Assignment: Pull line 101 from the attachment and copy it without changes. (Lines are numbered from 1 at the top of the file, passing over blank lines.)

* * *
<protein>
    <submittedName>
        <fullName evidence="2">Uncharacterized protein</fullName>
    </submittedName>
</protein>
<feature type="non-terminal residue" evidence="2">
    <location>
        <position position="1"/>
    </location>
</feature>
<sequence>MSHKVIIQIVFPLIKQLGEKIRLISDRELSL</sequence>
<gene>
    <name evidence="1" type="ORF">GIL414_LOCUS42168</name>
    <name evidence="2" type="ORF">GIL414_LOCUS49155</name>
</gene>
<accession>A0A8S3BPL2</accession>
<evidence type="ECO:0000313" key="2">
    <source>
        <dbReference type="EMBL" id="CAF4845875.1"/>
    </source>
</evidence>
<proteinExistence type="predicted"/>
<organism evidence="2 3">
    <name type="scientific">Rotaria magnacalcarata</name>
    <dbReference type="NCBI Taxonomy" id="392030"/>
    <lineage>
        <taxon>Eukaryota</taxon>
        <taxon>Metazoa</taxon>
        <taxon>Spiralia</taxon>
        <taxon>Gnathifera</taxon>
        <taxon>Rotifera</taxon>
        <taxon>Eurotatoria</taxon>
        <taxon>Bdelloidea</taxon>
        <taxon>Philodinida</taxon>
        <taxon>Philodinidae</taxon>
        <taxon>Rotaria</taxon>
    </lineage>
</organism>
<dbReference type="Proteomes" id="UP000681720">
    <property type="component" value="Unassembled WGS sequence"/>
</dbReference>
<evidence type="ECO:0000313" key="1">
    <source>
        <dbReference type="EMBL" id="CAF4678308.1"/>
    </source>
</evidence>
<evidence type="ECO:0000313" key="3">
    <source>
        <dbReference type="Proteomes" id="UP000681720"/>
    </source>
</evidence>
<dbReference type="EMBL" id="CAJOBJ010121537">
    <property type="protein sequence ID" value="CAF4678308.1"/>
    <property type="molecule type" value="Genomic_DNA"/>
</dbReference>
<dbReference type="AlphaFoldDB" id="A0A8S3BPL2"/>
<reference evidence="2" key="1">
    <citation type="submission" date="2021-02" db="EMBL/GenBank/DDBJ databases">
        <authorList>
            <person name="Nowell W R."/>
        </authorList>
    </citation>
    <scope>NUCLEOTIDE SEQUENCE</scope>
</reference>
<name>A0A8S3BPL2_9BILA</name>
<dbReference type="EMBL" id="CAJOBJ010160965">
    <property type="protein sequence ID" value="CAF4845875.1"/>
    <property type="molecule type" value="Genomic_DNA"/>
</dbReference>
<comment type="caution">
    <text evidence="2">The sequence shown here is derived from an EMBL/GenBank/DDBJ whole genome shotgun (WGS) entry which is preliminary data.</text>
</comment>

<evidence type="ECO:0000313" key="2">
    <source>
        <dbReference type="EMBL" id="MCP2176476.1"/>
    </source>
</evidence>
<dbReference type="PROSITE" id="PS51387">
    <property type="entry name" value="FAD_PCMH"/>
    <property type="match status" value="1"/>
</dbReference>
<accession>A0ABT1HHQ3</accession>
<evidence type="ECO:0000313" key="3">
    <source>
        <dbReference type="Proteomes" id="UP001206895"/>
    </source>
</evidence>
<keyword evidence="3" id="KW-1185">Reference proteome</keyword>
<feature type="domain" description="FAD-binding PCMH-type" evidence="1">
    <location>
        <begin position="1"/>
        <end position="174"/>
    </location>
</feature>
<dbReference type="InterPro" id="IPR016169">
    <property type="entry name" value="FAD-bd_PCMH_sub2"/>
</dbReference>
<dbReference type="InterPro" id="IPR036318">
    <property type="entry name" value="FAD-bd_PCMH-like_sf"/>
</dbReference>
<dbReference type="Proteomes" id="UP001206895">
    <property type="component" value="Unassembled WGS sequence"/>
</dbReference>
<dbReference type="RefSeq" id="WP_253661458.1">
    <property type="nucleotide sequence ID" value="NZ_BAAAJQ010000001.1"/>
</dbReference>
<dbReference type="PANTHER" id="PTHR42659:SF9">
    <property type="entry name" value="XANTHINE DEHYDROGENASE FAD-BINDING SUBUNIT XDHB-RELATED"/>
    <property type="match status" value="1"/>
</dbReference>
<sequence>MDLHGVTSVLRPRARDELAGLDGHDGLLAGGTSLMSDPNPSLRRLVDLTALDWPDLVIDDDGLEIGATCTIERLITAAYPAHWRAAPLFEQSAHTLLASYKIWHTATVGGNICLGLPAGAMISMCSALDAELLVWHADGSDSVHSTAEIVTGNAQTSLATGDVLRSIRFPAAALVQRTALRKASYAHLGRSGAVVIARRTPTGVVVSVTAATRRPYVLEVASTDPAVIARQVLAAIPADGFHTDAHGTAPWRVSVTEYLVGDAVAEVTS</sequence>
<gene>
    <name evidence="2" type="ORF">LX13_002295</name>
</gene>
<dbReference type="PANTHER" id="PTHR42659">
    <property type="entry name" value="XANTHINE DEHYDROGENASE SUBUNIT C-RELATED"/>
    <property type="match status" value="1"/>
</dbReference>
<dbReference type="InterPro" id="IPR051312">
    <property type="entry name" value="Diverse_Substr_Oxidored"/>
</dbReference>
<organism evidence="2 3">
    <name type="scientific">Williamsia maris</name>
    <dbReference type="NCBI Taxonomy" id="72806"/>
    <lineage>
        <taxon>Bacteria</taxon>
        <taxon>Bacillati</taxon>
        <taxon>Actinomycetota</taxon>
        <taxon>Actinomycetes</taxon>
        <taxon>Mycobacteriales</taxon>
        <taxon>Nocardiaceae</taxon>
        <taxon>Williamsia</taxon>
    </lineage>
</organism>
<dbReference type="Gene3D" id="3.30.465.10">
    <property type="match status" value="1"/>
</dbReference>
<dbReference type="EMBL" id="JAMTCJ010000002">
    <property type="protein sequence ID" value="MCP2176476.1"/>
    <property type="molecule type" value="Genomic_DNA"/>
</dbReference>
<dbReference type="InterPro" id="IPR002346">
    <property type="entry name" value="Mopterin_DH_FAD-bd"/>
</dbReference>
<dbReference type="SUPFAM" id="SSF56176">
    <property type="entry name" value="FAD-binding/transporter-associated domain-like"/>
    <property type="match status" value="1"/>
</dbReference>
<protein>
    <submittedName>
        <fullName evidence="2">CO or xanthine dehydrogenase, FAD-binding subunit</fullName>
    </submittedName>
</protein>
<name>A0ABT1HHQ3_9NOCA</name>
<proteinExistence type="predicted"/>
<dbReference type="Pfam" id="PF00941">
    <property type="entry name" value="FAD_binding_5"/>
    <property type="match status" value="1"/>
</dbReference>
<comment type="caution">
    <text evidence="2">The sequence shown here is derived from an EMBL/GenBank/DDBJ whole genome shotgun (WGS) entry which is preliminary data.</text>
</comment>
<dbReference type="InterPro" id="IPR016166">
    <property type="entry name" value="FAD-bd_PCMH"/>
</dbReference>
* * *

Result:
<dbReference type="Proteomes" id="UP001206895">